The Golden Rule When Buying Real Estate
The more information a buyer knows about the vendor’s circumstances and expectations, the easier it is to manipulate the deal to their own advantage.
Therefore, one thing a real estate sales agent will never, ever do, is allow you (the buyer) access to their vendor. The vendor has the single piece of information buyers can benefit from – the reserve price.
Instead the agent will be evasive about their vendor’s preferences – with comments such as “we’ve not yet set a reserve.”
In reality, the agent knows the vendor’s ‘wish price’ from the onset.
This is why the most important key to successful negotiation is to place a buffer between you (the decision maker) and the real estate agent.
In the many articles and seminars I (Catherine Cashmore) have undertaken on negotiation, rarely – if ever - is this one golden rule mentioned.
Why the buffer?
If you show any emotional or physical reaction to a question or statement from the sales agent, you give away valuable information the agent will use to their benefit when brokering a deal.
It can be as subtle as a glance to your partner, a raise of the eyebrows or the tone of your voice.
This is one reason – as a buyer advocate - I gain a significant advantage when vendors attempt to sell their own property.
Negotiating directly with a vendor enables me to unearth far more information than a well-seasoned estate agent would ever permit.
When I negotiate on behalf of buyers however, the sales agent is granted no such advantage.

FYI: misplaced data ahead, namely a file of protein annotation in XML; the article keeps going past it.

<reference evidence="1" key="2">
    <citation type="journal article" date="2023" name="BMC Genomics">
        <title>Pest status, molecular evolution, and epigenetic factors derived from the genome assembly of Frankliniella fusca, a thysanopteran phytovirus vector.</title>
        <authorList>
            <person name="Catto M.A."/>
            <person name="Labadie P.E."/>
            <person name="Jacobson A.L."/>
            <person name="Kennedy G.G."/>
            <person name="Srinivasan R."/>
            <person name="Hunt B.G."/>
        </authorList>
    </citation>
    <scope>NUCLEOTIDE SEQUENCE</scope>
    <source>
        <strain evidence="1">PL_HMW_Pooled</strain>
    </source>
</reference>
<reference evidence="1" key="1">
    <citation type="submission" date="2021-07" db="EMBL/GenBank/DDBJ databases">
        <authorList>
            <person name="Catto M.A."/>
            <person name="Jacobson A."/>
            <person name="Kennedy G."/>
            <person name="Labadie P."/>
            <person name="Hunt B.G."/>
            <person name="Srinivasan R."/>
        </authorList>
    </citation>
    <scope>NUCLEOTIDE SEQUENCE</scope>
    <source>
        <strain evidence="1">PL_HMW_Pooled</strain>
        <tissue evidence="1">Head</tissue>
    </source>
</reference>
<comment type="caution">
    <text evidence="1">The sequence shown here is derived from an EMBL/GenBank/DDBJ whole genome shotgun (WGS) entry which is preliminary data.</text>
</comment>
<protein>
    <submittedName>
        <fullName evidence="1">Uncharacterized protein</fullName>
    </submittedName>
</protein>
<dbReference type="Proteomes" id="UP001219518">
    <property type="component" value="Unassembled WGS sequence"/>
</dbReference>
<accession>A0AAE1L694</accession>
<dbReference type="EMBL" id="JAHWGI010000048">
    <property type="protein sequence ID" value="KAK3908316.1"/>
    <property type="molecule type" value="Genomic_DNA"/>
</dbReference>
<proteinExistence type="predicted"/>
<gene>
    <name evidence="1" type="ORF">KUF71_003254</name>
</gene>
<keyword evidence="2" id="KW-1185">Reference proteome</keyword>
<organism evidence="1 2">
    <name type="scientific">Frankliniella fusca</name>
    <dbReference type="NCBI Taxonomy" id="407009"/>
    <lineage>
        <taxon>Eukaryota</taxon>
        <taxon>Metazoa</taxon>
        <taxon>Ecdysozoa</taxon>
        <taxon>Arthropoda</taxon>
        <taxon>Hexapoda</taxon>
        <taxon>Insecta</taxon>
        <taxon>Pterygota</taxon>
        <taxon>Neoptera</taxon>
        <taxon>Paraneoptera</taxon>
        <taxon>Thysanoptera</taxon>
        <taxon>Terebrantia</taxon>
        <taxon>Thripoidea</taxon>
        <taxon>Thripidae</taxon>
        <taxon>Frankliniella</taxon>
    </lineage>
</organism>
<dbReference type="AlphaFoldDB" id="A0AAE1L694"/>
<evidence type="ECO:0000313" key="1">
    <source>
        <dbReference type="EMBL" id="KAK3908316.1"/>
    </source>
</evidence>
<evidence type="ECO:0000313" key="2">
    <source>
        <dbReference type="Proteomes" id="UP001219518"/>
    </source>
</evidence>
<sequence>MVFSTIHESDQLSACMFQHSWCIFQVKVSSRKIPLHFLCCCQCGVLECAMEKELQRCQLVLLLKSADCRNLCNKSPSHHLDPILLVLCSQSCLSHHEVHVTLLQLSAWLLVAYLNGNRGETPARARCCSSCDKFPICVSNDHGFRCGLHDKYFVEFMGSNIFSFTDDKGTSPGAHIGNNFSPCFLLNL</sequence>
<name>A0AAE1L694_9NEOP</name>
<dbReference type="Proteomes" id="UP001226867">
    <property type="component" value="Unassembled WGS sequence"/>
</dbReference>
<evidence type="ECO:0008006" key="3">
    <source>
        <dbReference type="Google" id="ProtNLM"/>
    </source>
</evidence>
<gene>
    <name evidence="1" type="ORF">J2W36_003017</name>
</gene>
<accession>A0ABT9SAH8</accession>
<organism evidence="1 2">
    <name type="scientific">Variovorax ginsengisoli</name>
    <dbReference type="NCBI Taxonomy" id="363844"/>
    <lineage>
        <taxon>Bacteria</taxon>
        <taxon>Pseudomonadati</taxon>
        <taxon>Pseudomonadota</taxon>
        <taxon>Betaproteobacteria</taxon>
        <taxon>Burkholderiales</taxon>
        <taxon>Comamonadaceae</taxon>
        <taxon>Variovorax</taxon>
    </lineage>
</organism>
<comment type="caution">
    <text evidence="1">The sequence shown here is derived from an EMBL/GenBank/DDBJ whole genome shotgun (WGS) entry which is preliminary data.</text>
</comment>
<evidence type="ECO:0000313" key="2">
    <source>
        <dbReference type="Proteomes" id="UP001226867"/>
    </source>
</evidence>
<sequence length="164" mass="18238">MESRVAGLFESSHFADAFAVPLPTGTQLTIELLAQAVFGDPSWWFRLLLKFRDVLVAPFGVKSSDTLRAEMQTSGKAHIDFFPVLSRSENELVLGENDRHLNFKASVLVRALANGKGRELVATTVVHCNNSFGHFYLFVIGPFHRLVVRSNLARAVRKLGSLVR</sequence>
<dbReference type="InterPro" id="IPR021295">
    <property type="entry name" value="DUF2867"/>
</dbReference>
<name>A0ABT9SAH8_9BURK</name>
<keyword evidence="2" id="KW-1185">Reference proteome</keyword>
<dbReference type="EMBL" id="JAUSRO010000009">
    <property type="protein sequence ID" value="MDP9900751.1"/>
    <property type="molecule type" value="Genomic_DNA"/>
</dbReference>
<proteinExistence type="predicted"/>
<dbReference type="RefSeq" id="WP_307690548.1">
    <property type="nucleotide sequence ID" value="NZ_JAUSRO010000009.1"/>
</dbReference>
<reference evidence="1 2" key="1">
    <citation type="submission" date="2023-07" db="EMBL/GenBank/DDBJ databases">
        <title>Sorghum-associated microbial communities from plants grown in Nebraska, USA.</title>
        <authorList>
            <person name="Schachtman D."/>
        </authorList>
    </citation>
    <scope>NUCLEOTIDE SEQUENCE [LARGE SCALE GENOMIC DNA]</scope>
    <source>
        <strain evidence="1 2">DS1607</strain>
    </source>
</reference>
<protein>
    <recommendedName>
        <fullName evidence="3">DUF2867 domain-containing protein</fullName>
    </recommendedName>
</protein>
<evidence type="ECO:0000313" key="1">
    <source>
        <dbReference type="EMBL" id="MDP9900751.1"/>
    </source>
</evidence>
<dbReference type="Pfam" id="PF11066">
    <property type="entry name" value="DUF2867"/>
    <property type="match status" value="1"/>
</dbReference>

For example, the question I want to know is what amount of money will buy the property “today?”
If the agent starts to grow attentive when I ask if his vendor will accept a certain amount – say, for example $850,000 or $860,000 - it gives me a better assessment of the vendor’s likely reserve - and it does that without compromising or disclosing my client’s position.
Any information I provide the agent can be manipulated to your advantage when brokering the deal.
The idea for you is to wrest control into your hands.
There are numerous ways to do this.
Negotiation is about more than price alone. Negotiating settlement dates, conditions on the contract, the deposit amount and so forth, are all useful tools to employ. However getting someone to negotiate on your behalf is the most powerful.
As the saying goes – “a man who is his own lawyer has a fool as a client.”
Don’t be that fool.
Please contact us for more information.